While the recent conflict between Israel and Hamas was still ongoing, I was wary of commenting on what is a very contentious legal issue – whether Gaza is still to be considered as occupied as a matter of international humanitarian law, even after Israel’s unilateral disengagement from Gaza in 2005. I was wary of doing so primarily because the issue is a complex one, because these complexities can often get lost in the passion of the moment, and, well, because at the time I hadn’t yet done my homework. Even now I’d just like to offer some tentative thoughts, and point the readers to excellent new scholarship on the issue. The first work I’d like to strongly recommend is Yuval Shany’s article on Gaza, commenting on the Israeli Supreme Court’s Bassiouni decision, which is available on SSRN (h/t International Law Reporter). The second is Yoram Dinstein’s book The International Law of Belligerent Occupation, which has just been published by CUP, and which promises to be one of the definitive works on the whole subject.
If you have been following the debates on Gaza closely, you will know that there are two reflexive answers to the question whether Gaza is occupied, on both ends of the spectrum. The first one is that of course Gaza still continues to be occupied by Israel. Israel controls all of the border crossings, the air, the sea, its soldiers can enter Gaza at will, so on and so forth. The second is that of course Israel no longer occupies Gaza. It has no actual, effective control of the place, which is the factual predicate for any occupation. It does not have troops on the ground and it is not running an administration of the territory. It is Hamas that has such control. Gaza is not under Israeli occupation, but under a siege and a blockade, and rightly so.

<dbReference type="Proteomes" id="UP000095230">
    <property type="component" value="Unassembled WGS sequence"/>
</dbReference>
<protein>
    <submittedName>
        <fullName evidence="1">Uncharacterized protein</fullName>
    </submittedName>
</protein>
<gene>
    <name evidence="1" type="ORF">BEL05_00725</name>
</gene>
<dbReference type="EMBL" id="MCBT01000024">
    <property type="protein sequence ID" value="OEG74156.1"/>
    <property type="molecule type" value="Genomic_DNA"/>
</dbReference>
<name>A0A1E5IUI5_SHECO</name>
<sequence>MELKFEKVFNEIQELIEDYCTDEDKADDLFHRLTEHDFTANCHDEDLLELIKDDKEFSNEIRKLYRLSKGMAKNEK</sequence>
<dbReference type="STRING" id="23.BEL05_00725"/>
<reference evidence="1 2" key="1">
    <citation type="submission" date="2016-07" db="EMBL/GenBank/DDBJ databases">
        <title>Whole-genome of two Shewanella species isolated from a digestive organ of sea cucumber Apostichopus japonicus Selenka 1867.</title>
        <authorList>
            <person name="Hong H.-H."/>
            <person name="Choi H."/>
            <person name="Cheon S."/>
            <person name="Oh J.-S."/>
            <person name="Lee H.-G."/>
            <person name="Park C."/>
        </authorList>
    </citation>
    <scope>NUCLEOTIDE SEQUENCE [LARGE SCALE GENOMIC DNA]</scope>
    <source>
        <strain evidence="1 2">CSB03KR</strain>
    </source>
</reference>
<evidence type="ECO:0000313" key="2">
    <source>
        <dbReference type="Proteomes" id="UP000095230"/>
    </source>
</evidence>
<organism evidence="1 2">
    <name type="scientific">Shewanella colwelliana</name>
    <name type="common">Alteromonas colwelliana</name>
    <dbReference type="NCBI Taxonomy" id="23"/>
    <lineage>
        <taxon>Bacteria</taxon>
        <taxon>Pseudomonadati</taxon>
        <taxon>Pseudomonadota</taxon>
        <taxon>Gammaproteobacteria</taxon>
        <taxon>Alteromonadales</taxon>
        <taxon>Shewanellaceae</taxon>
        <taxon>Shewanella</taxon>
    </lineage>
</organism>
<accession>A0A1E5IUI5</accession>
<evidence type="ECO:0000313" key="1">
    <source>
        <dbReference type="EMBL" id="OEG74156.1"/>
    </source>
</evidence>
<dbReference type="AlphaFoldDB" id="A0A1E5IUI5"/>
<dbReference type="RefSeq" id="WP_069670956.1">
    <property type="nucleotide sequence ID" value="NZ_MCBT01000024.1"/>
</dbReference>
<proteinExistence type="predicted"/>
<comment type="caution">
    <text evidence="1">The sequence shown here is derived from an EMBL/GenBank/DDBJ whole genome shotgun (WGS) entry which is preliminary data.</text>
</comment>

Now, before I get into the specific arguments on either side, it is important to explain why the issue matters, and why many in the human rights community in particular tend to (again, somewhat reflexively) adopt the first position. The answer is simple. Under IHL, a belligerent occupant has positive obligations to ensure the well-being of the civilian population, including the provision of food and other supplies. In a state of siege without occupation, however, the party to the conflict only has negative obligations not to interfere with relief consignments etc., and even these can be subject to military necessity. It does not have to provide food and supplies to the civilian population of its adversary (cf. Arts. 69 & 70 of Additional Protocol I). Indeed, to impose such a requirement would be manifestly absurd. The problem is of course precisely that the civilian population of Gaza is heavily dependent on Israel and need Israel not just to let humanitarian aid through, but also to provide electricity and other supplies of its own.
This is why the gentler souls among us international lawyers need to argue that Israel is the belligerent occupier of Gaza. It is the only legally certain way of assigning some positive obligations on Israel to provide for the civilians of Gaza – something that by the way I agree with entirely as a matter of policy. But the certainty is unfortunately only deceptive. Let me now turn to the specific argument and counterarguments.